My name is Farrell Sylvest. I have a bachelor’s degree of music and more than 35 years of experience teaching private piano lessons. I have taught students ranging in age from 5 to 82. I have 20 years of professional experience as organist, pianist and choir director for several churches.
My Teaching Approach
I offer a blend of technical expertise and theoretical study. My goal is to help students develop and integrate a strong foundation in the structure of music while they learn to play expressively and musically. Depending on students’ interest and motivation, I also incorporate improvisation and composition.
Parents continue to engage me because I offer:
• Customized lessons
• Flexibility on scheduling
• Consistent progress
Intentions for Student Relationship
• To create an environment wherein a student feels physically and emotionally safe.
• To approach each student as a whole person.
• To attend each student within their unique process of learning.
• To give a student space and permission to communicate with me.
• To listen to what is not being said.
• To incorporate what a student uniquely brings to the piano in the form of their strengths and weaknesses, energy level, interests, what excites them and their motivation or passivity.
• To validate all correct actions and progress.
• To encourage improvements with patience and kindness; never judgment.
• To be honest and direct.
• To be clear in my communications and never assume that I am being understood
Intentions for Instruction
• To provide structure and pace for consistent practice of the skills and tools essential to accurately play the piano.
• To introduce rhythm as the foundation of music and the symbols providing information about rhythm.
• To teach a thorough understanding of the musical rudiments.
• To build confidence in the identification of notes on the staff and their relationship to the keyboard.
• To teach how to implement efficient piano practice.
• To teach the identification of symbols that define dynamics and to use them in the context of a musical piece.
• When a student has sufficient skill level, to broaden their level of musical interpretation and performance.
• Depending on the level, motivation and interests, to expand education on the theoretical constructs, the core of understanding music from the inside out.
I began rigid classical piano training at the age of five, continuing through high school at which time, through my Mother’s insistence, I began lessons on the electric organ with the church organist. My Mother found great joy in playing several instruments and had great hopes that one of her daughters would embrace her pleasure. Much to her despair, after twelve years of training, neither the instruments nor the instructors captured a passion for music.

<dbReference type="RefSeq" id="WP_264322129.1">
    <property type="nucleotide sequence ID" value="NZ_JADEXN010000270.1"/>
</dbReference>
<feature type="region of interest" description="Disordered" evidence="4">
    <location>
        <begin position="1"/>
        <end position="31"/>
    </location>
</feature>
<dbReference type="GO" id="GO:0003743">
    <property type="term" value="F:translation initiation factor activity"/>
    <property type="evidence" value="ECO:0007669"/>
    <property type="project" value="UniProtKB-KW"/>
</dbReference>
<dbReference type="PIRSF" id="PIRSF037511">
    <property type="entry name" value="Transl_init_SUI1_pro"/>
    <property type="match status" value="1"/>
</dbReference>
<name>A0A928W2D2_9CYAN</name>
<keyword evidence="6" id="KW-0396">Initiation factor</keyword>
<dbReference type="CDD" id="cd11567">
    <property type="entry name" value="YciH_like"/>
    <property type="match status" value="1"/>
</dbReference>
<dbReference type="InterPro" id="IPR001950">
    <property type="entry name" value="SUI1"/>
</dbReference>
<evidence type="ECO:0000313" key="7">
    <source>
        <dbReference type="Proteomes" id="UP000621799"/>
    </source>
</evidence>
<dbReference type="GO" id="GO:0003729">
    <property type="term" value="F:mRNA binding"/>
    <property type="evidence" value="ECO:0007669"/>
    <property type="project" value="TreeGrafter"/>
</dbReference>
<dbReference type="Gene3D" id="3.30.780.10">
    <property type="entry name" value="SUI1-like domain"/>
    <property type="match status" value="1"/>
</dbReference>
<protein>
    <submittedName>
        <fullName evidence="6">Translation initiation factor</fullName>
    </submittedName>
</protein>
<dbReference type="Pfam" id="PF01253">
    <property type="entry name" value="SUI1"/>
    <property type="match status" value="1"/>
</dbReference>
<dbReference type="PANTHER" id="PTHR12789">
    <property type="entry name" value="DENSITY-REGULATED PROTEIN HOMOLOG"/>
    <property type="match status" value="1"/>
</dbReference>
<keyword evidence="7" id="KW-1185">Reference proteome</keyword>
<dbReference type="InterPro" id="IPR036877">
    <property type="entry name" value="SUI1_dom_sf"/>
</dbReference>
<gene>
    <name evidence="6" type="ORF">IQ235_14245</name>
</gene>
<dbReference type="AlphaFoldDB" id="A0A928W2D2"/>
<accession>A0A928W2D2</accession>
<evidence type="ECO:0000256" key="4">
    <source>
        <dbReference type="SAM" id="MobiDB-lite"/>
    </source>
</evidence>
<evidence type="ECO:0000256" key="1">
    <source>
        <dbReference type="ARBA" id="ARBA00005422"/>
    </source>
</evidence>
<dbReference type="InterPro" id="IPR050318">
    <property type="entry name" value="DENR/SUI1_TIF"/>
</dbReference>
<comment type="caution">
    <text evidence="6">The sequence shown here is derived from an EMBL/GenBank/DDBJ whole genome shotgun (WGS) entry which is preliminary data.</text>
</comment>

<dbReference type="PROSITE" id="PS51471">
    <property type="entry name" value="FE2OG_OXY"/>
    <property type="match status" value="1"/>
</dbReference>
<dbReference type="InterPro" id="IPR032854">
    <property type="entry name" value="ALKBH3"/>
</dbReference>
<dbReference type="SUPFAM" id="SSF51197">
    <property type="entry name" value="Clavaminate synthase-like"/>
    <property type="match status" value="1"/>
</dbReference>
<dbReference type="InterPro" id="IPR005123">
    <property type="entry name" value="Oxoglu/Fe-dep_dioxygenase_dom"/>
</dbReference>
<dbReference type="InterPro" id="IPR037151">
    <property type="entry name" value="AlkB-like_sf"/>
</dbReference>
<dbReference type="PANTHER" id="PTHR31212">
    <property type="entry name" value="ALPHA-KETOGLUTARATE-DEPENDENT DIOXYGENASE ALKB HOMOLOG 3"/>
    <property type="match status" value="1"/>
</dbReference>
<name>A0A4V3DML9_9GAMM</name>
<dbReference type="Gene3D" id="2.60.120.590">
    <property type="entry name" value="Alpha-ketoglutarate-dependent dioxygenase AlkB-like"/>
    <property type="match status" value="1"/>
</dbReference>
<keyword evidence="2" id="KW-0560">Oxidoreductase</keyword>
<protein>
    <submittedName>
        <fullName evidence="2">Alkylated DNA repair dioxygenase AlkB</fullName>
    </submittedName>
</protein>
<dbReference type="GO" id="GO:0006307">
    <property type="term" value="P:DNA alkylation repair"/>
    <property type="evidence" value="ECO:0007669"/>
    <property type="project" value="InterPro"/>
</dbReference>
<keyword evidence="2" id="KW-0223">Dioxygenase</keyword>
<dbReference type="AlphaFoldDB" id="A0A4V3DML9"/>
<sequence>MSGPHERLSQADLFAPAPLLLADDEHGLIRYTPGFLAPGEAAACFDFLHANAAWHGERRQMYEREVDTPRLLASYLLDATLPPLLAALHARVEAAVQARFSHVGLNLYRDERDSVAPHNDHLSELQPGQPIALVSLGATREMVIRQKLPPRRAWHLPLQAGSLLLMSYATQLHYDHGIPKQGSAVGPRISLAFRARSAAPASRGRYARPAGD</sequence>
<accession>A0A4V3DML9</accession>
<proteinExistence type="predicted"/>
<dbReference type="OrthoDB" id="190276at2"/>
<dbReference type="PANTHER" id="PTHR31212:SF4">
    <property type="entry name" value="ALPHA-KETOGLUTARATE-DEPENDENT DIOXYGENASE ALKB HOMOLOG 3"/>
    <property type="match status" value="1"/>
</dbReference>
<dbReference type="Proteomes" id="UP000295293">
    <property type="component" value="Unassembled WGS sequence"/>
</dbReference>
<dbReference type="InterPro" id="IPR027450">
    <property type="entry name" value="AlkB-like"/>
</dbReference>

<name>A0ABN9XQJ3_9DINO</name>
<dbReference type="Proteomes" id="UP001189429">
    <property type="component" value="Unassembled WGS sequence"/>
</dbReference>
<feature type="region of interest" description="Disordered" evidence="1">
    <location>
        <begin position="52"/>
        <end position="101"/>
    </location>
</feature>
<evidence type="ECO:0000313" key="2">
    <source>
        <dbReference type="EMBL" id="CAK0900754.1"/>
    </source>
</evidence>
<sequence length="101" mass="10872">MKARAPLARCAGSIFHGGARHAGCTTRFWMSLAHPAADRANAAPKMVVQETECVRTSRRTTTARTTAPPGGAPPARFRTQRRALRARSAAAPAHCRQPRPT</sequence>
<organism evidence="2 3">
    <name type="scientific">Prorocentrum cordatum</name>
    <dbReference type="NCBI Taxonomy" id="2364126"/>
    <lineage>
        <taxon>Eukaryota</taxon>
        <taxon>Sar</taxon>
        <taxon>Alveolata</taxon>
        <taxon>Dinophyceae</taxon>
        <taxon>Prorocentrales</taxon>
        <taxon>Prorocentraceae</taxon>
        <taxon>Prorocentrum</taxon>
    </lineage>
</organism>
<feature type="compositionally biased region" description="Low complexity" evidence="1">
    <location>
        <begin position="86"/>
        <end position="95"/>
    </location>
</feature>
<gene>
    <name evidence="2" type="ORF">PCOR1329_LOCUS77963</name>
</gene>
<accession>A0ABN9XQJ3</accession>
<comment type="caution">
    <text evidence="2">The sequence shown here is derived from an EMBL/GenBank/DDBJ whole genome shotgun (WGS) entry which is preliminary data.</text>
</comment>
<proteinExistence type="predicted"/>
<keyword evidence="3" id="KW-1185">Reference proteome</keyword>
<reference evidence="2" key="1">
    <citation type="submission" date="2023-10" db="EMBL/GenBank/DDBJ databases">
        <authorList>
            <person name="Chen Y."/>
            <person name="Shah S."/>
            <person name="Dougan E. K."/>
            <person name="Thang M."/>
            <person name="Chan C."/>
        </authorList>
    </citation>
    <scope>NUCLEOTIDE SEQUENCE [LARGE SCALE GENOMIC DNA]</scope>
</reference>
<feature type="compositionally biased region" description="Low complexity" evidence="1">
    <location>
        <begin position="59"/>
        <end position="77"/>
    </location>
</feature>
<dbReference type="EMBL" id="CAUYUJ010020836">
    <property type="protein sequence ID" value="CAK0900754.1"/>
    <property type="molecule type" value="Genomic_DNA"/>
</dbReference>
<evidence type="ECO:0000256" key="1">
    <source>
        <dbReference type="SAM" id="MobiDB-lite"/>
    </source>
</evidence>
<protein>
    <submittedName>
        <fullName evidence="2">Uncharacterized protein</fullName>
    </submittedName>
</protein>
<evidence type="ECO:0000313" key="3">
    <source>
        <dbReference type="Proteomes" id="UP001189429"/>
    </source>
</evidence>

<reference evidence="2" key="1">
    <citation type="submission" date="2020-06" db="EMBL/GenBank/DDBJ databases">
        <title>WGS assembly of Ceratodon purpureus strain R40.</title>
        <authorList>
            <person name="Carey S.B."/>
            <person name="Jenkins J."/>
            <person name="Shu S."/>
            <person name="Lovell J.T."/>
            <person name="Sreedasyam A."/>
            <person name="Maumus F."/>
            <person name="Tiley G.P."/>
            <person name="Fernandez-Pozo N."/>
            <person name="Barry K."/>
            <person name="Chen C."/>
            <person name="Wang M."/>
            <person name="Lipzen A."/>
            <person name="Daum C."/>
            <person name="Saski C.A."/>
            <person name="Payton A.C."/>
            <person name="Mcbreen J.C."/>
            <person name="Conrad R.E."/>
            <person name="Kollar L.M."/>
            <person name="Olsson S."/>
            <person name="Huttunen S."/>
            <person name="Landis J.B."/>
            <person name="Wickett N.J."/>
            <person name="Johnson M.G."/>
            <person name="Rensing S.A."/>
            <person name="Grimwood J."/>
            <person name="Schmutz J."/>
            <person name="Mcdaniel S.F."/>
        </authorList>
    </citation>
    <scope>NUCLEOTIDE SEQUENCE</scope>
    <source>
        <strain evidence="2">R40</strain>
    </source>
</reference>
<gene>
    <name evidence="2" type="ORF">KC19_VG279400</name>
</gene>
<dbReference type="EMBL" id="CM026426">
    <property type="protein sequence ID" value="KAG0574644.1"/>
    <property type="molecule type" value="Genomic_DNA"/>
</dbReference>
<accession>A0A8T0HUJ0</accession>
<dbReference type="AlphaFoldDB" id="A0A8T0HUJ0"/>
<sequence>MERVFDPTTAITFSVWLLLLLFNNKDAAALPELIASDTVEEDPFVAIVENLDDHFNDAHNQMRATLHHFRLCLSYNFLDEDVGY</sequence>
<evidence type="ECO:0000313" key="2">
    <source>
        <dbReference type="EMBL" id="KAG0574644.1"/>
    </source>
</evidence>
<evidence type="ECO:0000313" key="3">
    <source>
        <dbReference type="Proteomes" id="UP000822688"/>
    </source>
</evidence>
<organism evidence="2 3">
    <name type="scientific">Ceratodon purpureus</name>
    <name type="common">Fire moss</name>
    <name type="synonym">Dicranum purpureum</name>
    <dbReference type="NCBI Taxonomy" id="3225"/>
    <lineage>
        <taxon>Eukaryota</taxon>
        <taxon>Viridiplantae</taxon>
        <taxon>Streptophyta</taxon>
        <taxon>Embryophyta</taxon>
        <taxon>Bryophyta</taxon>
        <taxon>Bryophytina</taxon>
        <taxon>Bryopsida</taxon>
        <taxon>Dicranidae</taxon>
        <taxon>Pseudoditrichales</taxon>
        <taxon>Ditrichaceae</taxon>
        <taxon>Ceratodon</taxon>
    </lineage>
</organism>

Through an unexpected catalyst, my energy around classical music was suddenly charged. I had an opportunity to hear a professionally trained organist perform Baroque music on a three manual pipe organ with full pedal board. I didn’t understand the spark. I only knew that I was hungry for more and enrolled at the local liberal arts college known for its music program, particularly in organ study.
I was not driven by getting a degree but to explore this amazing instrument. I did go on to receive a Bachelor of Music Degree with a major in organ. I well remember my excitement in learning about the mathematical infrastructure of music. Primary, however, was the profound inspiration I received from my organ professor. He dramatically expanded my narrow view of music making and taught me how to listen and from listening, to make music come alive and speak, fulfilling its original intention.
My approach to teaching draws from the polar opposites of my instructors and my response to them. I learned to be a highly proficient technician from my piano teacher; skills that certainly eased my transition to the pipe organ. From my organ professor, I learned to listen and to hear the music from the inside out; from a place of what the composer might have intended. In combination with my technical ability, I now brought an ear that was acutely tuned to the music between the notes, freeing the music from its structure to express itself through playing. These two aspects of learning to play the piano and the organ greatly influenced the formulation of my goal and intentions that I bring to each lesson.
For more information, please contact me at: firstname.lastname@example.org.